Ten years earlier, Bukovsky sketched the myriad and insidious degrees of such Western complicity.[64] Beyond those who were recruited as Soviet agents and consciously worked for the USSR, as he explained in Judgment in Moscow (1995), there were men and women whom the KGB and GRU classified as "agents of influence" and "confidential contacts":[65]

The majority of these “agents of influence”, moreover, were not in a literal sense KGB agents. Some distributed Soviet disinformation for idealistic reasons; others were paying off an old “debt” to the KGB or, on the contrary, expected some new reward or service; others simply did not know what they were doing. [...] The examples are endlessly varied.

Later post-Stalin generations of specialists on the Soviet Union and Eastern Europe, Bukovsky warned, faced similar pressures and inducements in the 1970s and 1980s:[66]

The majority of Sovietologists and Slavists, experts on Russia and the Soviet Union, were dependent on the regime for permission to visit the USSR from time to time. A specialist could not secure his place and reputation in the current academic world without that contact: anyone might accuse him of having lost touch and no longer retaining his expertise. The chance to travel to the USSR, however, was closely monitored in those years by the KGB.

Candidate for Russian Presidency (2008)[edit]

Vladimir Bukovsky, 2007

On 28 May 2007, Bukovsky agreed to stand against Dmitry Medvedev and other candidates in the May 2008 Russian presidential election.[67]

The group that nominated Bukovsky as a candidate included Yuri Ryzhov, Vladimir V. Kara-Murza, Alexander Podrabinek, Andrei Piontkovsky, Vladimir Pribylovsky and others.[68] Activists, commentators and novelists — Valeria Novodvorskaya, Victor Shenderovich, and Vladimir Sorokin — also favoured Bukovsky.[69][70]

Responding to pro-Kremlin politicians and commentators who expressed doubt about Bukovksy's electoral prospects, his nominators rejected a number of frequently repeated allegations.[71] In Moscow more than 800 citizens of the Russian Federation nominated Bukovsky for president on 16 December 2007. Bukovsky secured the required number of signatures to register and submitted his application to the Central Election Commission on time, 18 December 2007.[72][73][74]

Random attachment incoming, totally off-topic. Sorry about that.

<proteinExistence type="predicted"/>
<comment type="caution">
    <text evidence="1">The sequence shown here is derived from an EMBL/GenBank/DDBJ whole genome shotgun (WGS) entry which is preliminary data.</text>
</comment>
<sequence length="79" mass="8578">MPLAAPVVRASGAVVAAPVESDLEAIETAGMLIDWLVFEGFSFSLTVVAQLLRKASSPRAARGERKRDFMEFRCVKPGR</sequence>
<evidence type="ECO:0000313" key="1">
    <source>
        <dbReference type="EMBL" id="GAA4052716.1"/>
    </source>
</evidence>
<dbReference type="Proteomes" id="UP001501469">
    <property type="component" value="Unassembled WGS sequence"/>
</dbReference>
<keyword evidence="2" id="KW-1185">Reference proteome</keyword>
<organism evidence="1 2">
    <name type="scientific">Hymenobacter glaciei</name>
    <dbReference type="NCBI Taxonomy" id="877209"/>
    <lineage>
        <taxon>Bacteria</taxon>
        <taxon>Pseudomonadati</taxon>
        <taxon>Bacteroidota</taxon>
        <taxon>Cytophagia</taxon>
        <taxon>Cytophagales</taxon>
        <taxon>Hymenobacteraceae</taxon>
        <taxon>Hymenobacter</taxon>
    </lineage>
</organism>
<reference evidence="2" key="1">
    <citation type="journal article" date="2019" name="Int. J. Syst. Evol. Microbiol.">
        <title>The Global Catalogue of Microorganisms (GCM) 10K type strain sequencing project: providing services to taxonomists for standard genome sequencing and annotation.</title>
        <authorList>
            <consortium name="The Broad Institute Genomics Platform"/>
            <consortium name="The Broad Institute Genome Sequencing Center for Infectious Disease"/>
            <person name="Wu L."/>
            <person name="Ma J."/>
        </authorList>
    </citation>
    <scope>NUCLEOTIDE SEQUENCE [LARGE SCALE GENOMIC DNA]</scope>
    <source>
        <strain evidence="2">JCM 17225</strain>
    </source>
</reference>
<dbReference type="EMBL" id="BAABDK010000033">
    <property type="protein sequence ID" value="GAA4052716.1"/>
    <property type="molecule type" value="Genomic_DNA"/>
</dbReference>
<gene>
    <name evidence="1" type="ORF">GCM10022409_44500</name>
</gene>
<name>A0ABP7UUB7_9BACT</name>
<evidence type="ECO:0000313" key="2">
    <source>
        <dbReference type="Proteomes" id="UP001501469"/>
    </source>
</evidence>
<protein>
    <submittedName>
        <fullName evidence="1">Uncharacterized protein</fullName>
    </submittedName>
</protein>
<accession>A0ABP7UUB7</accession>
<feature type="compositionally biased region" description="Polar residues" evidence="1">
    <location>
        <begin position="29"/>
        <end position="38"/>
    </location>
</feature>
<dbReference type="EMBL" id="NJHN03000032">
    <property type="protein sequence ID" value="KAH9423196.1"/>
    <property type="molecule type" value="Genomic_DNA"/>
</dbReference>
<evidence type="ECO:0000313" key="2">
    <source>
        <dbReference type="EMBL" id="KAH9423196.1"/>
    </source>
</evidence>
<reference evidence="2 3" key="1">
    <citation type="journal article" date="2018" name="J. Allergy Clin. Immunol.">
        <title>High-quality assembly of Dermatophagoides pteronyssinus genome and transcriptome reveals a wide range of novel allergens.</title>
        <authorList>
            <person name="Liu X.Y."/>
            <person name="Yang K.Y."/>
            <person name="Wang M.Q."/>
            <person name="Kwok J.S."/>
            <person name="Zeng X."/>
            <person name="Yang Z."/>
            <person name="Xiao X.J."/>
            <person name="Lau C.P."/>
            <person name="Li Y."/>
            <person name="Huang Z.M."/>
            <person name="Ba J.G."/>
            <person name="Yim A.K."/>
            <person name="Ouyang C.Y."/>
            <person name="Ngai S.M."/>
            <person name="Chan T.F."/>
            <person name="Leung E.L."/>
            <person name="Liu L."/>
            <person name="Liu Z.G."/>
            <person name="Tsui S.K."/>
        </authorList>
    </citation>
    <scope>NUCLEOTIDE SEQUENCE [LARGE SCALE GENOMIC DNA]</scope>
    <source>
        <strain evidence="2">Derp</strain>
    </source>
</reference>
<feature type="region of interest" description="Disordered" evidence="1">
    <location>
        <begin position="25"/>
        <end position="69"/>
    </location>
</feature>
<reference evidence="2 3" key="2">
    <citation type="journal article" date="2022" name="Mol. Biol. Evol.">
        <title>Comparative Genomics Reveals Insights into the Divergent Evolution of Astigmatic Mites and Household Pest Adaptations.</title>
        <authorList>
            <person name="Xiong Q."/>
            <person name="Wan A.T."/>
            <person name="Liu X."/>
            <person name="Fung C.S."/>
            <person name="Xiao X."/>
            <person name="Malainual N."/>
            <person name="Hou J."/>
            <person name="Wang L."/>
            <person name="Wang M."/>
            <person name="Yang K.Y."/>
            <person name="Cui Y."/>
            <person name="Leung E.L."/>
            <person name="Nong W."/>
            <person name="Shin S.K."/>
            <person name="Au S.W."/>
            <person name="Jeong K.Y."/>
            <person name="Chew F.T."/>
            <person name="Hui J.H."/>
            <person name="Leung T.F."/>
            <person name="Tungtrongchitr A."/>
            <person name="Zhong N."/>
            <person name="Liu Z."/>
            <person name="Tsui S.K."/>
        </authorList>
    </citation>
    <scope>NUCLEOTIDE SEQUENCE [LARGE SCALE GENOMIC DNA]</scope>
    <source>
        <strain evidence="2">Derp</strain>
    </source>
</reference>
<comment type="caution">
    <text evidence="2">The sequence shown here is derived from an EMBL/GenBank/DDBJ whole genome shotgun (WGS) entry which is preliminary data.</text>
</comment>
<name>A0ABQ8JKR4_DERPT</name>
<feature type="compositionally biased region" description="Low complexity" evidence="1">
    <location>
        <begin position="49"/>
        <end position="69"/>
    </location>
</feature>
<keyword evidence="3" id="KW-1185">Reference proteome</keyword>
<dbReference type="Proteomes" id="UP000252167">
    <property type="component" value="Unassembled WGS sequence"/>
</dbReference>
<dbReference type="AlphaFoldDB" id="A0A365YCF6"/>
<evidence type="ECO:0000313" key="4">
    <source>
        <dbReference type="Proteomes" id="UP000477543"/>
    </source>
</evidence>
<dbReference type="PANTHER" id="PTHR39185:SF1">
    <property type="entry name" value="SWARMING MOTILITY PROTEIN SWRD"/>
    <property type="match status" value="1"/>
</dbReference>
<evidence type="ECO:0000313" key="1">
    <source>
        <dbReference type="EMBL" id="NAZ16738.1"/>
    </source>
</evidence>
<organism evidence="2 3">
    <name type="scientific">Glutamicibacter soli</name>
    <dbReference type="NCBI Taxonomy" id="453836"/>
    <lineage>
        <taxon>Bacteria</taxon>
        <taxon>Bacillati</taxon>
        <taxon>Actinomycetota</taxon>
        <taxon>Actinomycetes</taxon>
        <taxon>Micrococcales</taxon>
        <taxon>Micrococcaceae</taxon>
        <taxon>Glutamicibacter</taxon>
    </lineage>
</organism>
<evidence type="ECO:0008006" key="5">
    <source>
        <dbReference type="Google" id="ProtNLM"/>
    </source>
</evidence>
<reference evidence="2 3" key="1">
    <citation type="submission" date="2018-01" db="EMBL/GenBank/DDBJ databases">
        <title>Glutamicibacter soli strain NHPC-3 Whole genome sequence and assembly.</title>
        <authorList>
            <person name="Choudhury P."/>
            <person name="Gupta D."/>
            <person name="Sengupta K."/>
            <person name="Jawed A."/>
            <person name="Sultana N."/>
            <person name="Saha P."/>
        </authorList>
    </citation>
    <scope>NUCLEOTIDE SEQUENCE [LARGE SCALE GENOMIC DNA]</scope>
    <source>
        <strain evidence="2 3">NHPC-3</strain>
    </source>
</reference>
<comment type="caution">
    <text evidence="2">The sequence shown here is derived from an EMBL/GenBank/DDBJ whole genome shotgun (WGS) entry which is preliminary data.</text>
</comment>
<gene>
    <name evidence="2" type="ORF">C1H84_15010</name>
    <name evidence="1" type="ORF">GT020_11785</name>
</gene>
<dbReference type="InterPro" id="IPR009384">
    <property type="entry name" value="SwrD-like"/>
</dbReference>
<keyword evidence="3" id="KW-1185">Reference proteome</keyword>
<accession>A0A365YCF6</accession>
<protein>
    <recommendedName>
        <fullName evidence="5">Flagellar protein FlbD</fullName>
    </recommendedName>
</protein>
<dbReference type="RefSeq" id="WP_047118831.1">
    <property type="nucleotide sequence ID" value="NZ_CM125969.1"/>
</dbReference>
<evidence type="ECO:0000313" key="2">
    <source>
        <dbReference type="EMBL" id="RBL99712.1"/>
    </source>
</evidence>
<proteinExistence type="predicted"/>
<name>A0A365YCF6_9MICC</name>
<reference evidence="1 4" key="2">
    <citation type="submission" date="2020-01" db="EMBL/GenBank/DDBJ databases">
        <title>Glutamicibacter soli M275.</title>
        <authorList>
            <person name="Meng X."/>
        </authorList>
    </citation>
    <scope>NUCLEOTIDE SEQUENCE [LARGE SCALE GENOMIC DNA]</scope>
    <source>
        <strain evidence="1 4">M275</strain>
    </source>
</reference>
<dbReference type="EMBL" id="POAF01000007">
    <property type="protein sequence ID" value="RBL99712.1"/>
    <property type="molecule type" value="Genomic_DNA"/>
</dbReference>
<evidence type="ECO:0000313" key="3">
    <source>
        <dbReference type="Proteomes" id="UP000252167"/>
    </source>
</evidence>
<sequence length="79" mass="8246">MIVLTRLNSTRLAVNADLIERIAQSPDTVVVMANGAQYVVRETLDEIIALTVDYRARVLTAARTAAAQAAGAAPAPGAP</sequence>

The Action Group in support of Bukovsky's candidacy denied claims by pro-government media that Bukovsky had failed in his campaign to become RF President and in appeals before the RF Constitutional Court.[75][76]

On 22 December 2007 the Central Electoral Commission turned down Bukovsky's application, on the grounds that [1] he had failed to give information about his activities as a writer when submitting his documents, [2] he was holding a British residence permit, and [3] he had not been living in Russia during the past ten years. Bukovsky appealed against the decision at the RF Supreme Court on 28 December 2007 and, subsequently, before its cassation board on 15 January 2008.[77]

In 2009 Bukovsky joined the council of the new Solidarnost coalition which brought together a wide range of extra-parliamentary opposition forces.

Crimea, Ukraine, Litvinenko Inquiry (2012-2015)[edit]

Bukovsky was among the first 34 signatories of the online anti-Putin manifesto "Putin must go", published on 10 March 2010.[78] In May 2012, however, Vladimir Putin began his third term as president of the Russian Federation after serving four years as the country's prime minister. The following year Bukovsky published a book in Russia which described Putin and his team as The heirs of Lavrentiy Beria, Stalin's last and most notorious secret police chief.